A narrative, at heart, is just a story. Whether spoken or written, it speaks to events or an overarching theme. There’s a narrative in every person, place, and thing. The key to the story is what the author wrote, their intention, and the reader/listener’s interpretation. For a long time, the story of America has been told from a certain worldview. A pattern of thought embedded so deeply into America’s thread count, we are still suffering it’s effects.
I recently finished reading “Narrative of the Life of Frederick Douglass,” and it was a lot to take in. I was astounded to read a book written by a black man in 1845. This book has been on my reading list for years because Frederick Douglass fascinated me. I wondered how he was able to discern the false idol of the Christianity of America from the Christianity of the Bible; while many today throw the baby out with the bath water because of America’s twisted history regarding the faith.
People are tired of hearing about slavery, racism, or any race related subject, but it’s baked into every aspect of America. Any country would become a world power if it had free labor for a few hundred years. Of course business would be booming if they weren’t legally required to pay their workers. The America we are often presented didn’t match up with what Frederick Douglass spoke of in his narrative.
That was another part of this book that made it powerful: it was Frederick’s narrative, no one else told his story. He clearly named the names of his masters and abusers, didn’t mince his words about what happened, he spoke an unfiltered truth. He saw timid slave owners find religion and turn villainous, using their faith as an excuse to torture fellow bearers of God’s image. Frederick had a heart for learning to read and write, he knew literacy would be one of the keys to freedom, and there were times where he had to scheme his way into learning more.
As descriptive as Douglass was, he also knew when to be discrete. Those who helped him he left anonymous for their safety. I was interested in hearing how Frederick escaped the bonds of slavery, but in his wisdom, he left out that detail. Frederick didn’t want to make it harder for fellow slaves to escape, lest slave masters read his tale and strengthened their security. There are those who glory in the Southern heritage. Some are ignorant of the history or don’t care, but nothing I read in Frederick’s autobiography gave me the impression that the South had anything worth celebrating.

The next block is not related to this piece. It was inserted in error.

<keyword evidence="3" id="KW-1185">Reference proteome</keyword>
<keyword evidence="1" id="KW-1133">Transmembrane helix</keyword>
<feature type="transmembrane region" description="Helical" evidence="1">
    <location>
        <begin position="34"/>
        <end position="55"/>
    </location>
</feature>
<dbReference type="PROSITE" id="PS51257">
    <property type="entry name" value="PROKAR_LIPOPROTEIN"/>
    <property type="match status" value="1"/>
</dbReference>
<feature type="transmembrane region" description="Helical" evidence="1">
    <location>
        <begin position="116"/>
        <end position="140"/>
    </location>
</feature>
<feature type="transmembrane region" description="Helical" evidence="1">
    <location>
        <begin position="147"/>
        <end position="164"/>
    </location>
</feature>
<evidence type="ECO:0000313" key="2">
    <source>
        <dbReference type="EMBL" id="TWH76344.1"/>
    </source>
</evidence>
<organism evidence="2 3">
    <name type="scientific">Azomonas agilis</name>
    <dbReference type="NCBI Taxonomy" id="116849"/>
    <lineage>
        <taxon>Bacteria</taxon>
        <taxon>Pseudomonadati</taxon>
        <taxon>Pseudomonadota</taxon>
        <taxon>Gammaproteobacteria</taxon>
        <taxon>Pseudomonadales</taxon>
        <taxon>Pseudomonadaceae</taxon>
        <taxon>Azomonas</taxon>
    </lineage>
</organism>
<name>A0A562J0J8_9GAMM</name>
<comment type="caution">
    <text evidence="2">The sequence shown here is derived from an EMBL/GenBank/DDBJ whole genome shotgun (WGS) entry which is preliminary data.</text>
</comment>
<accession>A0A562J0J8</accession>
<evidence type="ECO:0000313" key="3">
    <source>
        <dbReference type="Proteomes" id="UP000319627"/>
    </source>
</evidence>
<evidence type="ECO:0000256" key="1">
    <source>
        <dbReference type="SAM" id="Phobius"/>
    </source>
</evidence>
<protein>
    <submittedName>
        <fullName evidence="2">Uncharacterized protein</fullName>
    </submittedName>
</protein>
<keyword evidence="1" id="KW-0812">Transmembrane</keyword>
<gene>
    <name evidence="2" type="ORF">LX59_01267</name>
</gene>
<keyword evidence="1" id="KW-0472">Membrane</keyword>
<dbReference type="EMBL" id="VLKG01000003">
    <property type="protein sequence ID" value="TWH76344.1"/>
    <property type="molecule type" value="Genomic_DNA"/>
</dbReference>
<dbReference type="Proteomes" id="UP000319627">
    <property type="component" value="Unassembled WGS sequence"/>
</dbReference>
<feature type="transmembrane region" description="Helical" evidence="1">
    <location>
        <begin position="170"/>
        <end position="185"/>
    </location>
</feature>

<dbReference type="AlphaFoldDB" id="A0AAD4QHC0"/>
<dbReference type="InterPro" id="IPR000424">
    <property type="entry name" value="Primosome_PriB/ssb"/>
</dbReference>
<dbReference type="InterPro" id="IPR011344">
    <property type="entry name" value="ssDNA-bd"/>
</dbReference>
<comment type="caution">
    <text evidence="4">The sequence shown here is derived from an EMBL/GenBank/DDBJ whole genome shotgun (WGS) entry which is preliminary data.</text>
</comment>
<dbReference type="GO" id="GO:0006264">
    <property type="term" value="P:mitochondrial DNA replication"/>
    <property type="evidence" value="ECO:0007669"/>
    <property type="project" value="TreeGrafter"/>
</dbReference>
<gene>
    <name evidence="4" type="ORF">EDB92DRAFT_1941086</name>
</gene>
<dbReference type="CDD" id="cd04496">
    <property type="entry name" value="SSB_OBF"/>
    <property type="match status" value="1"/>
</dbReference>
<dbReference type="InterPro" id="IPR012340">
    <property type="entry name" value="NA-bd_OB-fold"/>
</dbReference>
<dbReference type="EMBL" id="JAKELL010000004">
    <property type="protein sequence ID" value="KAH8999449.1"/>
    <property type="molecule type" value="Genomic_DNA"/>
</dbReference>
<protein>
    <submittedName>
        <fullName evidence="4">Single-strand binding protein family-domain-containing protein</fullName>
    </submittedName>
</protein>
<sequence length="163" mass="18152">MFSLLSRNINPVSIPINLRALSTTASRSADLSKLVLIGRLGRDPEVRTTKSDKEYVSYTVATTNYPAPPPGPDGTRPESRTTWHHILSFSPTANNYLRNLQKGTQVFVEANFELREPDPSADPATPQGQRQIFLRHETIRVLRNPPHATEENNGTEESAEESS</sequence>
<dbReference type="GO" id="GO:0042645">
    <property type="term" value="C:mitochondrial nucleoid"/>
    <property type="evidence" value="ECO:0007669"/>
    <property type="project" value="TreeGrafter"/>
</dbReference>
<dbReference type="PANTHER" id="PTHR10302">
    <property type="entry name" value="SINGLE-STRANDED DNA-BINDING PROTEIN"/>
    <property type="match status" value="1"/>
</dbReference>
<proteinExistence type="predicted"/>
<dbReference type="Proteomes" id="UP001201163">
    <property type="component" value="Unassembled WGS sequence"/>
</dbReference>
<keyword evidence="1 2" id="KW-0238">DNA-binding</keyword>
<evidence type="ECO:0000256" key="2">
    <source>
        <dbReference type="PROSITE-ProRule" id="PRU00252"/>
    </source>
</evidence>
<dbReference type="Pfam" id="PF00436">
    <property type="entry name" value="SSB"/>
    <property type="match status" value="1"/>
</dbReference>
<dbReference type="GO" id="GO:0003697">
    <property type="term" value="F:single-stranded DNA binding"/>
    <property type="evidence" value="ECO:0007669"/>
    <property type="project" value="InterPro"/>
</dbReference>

Our history books were written from the view of the victor or oppressor, and thus, they wrote with a slant. To get an accurate bearing of history, it is important to digest material from all sides. Even today, there are narratives being pushed onto people, but they are fighting back with an unlikely weapon: the cell phone. These phones are documenting events faster and more accurate than news media outlets, allowing the average citizen to debunk whatever myths a media outlet may try to serve them.
One example is the protesting going on in Louisville, Kentucky following the murder of Breonna Taylor. The city(and rightly so), has been in an uproar and citizens have been marching and protesting for six weeks straight. Several independent media outlets took to the streets to live stream the events happening on the ground, providing constant footage of the protesters and the police. At the end of June and beginning of July, the Louisville Metro Police Department arrested several of the live streamers, leading people to believe they were targeted. Almost immediately after the live streamers were detained, the LMPD claimed that a SWAT vehicle was rammed by a protester. This was debunked and the live streamers were released. This was just one example of how those in power attempted to hijack the truth to tell their own narrative.
In this day it is important to use your voice to document the world around you, as there are many who are eager to put their own spin on what’s going on. I can’t help but think about one of my favorite albums, Sho Baraka’s 2016 release ‘The Narrative.’ Sho Baraka wrote an amazing album that spoke to the narrative of black folk, and it differed from mainstream media. This album stated that blackness isn’t monolithic, it is varied and there is beauty in that. Stories are being sold, and it’s up to the audience to dig for the truth. I wonder what the world will say in the history books about these present events. Everything you know or believe is the result of a narrative you were told or experienced. There is limitless power in stories, make sure you tell yours, or someone will tell it to you and get you to pay them for it.